Social and environmental factors continue to drive demand for electric vehicles. In this article, we describe how Piaggio, which produces motorcycles and scooters including the world-renowned brands Aprilia, Moto Guzzi, Vespa and Piaggio, used computer-assisted engineering simulation to evaluate the structural safety, performance and dynamic behavior of the driving mechanism of a two-wheeled vehicle under both normal and spurious operating conditions, specifically static and fast dynamic conditions.
The driving mechanism studied was developed to move a two-wheeled vehicle backwards. The actuating system is mounted on the rear-wheel axle. The necessary torque is provided by an electric motor. Fig. 1 shows the multibody model used to predict the system’s dynamic behavior. The simulacrum is a rigid body whose rotational inertia properties are equivalent to the vehicle’s translational ones. The simulacrum was included in the simulation model to ensure the correct prediction of the system’s response time. The largest gear on the left-hand side of Fig. 1 is coupled with the simulacrum by means of a cylindrical joint. So, when a torque is generated by the electric motor, the gear does not move the vehicle. Instead, the gear moves three rotating bodies, which are initially kept in place by springs, as shown in Fig. 2:
The spring force is not sufficient to keep the rotating bodies in place when their angular velocity exceeds a certain value, due to the torque transmitted to the gear. So, the rotating bodies transition to the position illustrated in Fig. 3, which enables them to transmit the torque to the socalled “translating body”.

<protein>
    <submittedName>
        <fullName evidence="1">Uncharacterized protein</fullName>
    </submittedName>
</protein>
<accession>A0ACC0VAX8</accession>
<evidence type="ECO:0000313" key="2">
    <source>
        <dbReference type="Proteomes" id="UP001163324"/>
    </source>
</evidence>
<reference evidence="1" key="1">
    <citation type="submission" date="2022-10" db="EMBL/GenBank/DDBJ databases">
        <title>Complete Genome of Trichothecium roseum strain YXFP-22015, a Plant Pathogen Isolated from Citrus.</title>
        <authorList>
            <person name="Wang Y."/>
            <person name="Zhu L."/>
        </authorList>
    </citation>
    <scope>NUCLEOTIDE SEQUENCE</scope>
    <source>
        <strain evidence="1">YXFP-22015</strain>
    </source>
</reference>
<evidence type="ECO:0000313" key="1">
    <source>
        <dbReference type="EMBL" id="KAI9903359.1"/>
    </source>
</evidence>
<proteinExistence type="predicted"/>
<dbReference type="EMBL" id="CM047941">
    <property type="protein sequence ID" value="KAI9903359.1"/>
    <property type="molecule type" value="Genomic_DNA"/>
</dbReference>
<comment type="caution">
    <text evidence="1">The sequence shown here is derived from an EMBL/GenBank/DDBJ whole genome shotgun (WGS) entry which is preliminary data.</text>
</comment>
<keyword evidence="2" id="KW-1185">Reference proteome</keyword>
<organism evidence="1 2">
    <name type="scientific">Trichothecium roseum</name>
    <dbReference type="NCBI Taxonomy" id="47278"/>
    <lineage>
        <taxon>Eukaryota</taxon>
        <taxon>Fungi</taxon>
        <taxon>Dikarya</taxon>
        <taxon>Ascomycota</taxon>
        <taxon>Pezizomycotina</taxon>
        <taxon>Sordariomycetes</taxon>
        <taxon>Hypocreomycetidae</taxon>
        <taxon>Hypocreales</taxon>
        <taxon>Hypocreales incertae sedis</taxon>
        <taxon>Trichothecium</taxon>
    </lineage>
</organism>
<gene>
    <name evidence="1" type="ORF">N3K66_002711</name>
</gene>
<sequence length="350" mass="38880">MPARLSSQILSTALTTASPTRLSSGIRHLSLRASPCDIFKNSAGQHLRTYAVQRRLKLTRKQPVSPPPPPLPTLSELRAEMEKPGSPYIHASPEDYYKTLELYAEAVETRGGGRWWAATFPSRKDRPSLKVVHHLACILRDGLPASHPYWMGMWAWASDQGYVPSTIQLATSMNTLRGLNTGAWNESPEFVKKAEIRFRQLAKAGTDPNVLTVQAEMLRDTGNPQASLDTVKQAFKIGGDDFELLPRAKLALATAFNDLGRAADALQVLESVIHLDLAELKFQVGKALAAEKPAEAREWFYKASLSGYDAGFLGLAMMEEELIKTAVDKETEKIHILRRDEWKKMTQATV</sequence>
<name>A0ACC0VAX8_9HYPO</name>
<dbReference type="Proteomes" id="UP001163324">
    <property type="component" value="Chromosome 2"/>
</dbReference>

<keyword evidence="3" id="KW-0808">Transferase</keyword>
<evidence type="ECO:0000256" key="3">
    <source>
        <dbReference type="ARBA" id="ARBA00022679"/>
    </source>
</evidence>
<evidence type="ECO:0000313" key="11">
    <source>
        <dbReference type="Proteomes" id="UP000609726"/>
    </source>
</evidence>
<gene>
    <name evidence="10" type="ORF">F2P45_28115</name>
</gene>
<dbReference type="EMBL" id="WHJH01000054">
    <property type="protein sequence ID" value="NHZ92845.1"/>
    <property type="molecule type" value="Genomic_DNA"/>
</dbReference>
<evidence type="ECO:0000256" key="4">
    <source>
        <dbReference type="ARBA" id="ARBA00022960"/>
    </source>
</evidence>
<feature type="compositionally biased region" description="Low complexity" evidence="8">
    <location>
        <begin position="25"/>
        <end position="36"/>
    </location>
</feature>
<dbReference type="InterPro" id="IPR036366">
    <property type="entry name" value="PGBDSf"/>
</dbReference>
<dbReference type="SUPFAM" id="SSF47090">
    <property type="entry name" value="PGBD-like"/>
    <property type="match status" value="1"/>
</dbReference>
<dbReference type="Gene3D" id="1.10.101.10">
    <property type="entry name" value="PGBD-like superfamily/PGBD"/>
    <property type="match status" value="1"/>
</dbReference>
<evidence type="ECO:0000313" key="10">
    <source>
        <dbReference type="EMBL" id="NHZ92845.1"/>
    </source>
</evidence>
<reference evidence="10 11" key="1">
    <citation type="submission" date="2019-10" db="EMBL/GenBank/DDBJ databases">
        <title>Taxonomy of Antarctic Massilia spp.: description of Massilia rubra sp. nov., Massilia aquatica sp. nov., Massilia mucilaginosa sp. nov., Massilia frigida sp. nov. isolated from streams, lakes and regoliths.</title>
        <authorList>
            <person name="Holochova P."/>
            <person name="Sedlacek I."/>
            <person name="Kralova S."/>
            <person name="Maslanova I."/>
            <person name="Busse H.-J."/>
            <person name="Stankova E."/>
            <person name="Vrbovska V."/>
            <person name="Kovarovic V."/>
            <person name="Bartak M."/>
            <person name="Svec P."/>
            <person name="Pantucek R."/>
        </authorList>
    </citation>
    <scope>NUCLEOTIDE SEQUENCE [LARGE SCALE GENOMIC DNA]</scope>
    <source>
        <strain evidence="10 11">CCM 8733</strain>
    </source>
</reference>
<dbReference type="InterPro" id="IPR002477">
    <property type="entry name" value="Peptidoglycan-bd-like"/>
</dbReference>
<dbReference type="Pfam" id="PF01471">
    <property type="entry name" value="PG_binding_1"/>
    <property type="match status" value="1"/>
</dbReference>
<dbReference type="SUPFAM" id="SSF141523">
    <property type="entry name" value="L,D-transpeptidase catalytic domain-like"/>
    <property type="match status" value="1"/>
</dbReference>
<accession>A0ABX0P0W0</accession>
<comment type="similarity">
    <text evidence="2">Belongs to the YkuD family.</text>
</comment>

The translating body is coupled with the wheel axle by means of a translational joint which allows the torque to be transmitted to the vehicle when the rotating and the translating bodies engage with each other. The engagement occurs with impact phenomena, which Piaggio studied to determine the structural resistance of the joint. The system’s functionality was evaluated by simulating the engagement process between the rotating and the translating bodies.
When the vehicle moves forward, spurious mating between the rotating and the translating bodies must be avoided, because the internal combustion engine (ICE) would make the electric motor rotate at a high enough speed to destroy it. Such spurious mating can be induced by a malfunction of the springs. To that end, the translating body can move away from the rotating ones as a result of the motion of three so-called “disengaging bodies” (see Fig. 4). When the vehicle moves forward, the disengaging bodies rotate, pushing the translating body away from the rotating ones, and up to a final, safe position where spurious engagements are not possible (see Fig. 5). A multibody model was used to compute the speed at which this mechanism reaches the safe position. That speed must be low enough to guarantee the electric motor’s survival.